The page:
Brown, H. Alan (1973). Role of expectancy manipulation in systematic desensitization. Journal of Consulting and Clinical Psychology, 41 (3), 405-411.

Expectancy, relaxation, and hierarchy content were manipulated in a 2X2 factorial design with two additional control groups. It was hypothesized that a major portion of therapeutic change following desensitization could be accounted for by the subjects’ responses to positive feedback inherent in the paradigm. Spider-phobic subjects saw either photographs of spiders or blank slides that they believed to be tachistoscopically presented pictures of spiders. In the factorial part of the design, half of the subjects believed their progress through the hierarchy to be contingent on autonomic responses; the others believed rate of progress to be random. Findings did not support the hypothesis that expectancy was the only factor in desensitization, but they did serve to clarify the role of expectancy vis-a-vis the counterconditioning elements typically discussed in the literature.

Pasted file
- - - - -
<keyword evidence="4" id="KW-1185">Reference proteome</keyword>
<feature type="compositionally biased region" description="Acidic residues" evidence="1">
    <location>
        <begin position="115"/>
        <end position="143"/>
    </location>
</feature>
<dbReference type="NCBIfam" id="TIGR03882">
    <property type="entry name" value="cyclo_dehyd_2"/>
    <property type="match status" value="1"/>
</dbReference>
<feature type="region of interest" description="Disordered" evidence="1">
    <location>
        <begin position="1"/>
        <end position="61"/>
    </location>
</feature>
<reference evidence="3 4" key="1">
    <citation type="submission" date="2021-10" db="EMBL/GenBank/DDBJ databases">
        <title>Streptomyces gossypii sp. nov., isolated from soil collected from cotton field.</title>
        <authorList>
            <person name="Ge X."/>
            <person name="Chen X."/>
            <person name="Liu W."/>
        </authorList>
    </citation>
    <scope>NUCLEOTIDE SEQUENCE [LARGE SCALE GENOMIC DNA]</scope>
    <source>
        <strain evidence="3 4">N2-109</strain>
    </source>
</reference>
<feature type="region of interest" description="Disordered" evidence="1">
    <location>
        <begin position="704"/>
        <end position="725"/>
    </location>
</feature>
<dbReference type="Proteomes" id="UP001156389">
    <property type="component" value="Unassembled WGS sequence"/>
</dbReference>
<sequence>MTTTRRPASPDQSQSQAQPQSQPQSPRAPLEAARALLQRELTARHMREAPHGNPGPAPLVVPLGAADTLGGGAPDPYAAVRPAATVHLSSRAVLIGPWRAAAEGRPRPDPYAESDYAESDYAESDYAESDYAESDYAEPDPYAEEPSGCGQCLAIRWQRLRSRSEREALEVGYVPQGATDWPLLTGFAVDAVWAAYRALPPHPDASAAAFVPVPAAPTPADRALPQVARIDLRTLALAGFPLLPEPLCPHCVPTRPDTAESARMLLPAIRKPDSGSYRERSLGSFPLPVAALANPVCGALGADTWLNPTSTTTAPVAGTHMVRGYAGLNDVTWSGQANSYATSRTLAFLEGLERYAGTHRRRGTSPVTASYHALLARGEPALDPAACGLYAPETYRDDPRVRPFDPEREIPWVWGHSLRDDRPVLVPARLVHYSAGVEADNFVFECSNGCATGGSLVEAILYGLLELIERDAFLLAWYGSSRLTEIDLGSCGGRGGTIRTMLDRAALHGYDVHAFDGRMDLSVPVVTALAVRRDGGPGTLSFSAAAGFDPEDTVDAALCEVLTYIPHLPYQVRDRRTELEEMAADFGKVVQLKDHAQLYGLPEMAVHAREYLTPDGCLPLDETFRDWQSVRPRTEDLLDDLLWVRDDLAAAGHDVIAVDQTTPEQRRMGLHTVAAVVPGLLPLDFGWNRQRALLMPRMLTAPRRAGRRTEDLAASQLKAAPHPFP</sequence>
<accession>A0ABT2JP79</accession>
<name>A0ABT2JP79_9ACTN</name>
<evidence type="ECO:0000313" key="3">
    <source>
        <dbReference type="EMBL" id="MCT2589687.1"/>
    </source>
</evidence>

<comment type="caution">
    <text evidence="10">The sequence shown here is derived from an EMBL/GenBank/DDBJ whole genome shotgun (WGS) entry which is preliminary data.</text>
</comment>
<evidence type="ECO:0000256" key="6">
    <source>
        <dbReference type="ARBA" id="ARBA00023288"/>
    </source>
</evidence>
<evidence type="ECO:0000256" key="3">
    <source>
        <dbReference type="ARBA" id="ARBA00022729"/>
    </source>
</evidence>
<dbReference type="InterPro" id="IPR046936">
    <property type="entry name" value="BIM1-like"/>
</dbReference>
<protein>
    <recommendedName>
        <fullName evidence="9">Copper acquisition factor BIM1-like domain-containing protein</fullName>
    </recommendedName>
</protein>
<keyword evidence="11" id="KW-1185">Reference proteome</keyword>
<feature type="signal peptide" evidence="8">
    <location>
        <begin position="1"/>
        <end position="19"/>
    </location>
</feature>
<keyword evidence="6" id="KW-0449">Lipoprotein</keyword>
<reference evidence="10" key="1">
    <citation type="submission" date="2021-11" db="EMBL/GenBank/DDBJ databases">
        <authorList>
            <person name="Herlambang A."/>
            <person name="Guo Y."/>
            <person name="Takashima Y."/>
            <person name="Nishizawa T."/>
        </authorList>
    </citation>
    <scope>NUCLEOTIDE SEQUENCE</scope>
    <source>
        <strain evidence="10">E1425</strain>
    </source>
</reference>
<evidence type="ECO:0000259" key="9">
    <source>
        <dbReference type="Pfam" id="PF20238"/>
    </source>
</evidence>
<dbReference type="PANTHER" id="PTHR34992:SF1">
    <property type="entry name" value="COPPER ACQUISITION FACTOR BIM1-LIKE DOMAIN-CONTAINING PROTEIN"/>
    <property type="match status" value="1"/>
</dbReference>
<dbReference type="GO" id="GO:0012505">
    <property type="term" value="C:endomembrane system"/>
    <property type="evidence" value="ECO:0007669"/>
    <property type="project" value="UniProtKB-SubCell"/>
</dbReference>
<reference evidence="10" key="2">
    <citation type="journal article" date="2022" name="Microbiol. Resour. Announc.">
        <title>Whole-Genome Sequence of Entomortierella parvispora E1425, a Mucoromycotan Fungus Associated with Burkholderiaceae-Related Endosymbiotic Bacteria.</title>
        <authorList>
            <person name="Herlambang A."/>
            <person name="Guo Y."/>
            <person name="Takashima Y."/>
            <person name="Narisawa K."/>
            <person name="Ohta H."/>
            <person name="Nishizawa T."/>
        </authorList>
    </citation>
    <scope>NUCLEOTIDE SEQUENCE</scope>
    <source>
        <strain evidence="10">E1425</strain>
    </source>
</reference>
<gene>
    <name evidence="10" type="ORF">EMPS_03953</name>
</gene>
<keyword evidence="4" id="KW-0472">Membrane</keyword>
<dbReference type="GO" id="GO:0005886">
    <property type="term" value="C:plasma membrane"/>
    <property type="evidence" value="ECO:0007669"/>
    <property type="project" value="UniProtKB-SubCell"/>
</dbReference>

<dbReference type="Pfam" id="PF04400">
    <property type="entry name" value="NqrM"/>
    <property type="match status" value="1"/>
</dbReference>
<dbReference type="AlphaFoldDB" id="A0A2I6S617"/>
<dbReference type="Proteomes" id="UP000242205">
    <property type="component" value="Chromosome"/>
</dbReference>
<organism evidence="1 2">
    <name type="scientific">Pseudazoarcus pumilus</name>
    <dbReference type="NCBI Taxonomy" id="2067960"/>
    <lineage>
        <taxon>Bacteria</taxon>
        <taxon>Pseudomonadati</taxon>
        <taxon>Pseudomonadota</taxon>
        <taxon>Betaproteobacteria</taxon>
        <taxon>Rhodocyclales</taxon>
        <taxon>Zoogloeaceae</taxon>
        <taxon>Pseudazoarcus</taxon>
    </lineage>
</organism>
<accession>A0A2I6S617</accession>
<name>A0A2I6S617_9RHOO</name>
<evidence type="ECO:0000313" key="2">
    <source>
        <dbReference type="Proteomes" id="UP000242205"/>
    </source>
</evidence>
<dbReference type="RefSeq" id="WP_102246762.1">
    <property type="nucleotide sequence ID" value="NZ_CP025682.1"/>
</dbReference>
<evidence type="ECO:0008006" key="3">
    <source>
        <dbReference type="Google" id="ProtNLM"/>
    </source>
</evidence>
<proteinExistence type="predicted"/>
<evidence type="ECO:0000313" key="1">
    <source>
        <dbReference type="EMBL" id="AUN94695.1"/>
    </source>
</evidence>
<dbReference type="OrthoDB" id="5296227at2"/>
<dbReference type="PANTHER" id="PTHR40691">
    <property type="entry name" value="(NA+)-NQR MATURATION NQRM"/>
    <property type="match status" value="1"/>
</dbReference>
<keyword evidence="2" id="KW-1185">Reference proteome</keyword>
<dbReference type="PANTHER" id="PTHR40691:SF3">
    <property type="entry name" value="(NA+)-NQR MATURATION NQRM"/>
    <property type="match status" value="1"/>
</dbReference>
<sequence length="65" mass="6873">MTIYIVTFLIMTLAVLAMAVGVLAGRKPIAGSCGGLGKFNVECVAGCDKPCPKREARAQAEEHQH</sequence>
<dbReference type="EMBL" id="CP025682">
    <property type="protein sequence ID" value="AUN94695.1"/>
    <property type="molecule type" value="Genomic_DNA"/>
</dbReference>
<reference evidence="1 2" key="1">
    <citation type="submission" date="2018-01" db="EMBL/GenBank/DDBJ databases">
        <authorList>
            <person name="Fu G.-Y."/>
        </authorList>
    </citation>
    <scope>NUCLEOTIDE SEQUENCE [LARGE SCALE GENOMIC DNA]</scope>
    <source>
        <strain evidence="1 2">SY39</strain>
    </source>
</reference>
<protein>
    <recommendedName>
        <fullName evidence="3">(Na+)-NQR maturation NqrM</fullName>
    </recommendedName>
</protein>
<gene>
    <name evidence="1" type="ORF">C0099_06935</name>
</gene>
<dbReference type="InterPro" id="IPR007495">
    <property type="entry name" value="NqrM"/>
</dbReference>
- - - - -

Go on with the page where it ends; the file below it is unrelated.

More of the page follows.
McReynolds, William T.; Barnes, AllanR.; Brooks, Samuel; Rehagen, Nicholas (1973). The role of attention-placebo influences in the efficacy of systematic desensitization. Journal of Consulting and Clinical Psychology, 41 (1), 86-92.

Systematic desensitization was compared with two attention- placebo control treatments – one taken from Paul and one currently devised as an elaborate, highly impressive “therapeutic” experience – and no treatment. It was hypothesized that (a) fear reductions following desensitization would be no greater than those associated with an equally compelling placebo treatment and (b) fear and control measure changes following the previously used attention-placebo treatment would be less than those following desensitization and the present placebo control manipulations. Both hypotheses were supported, although support for the first was more consistent than for the second.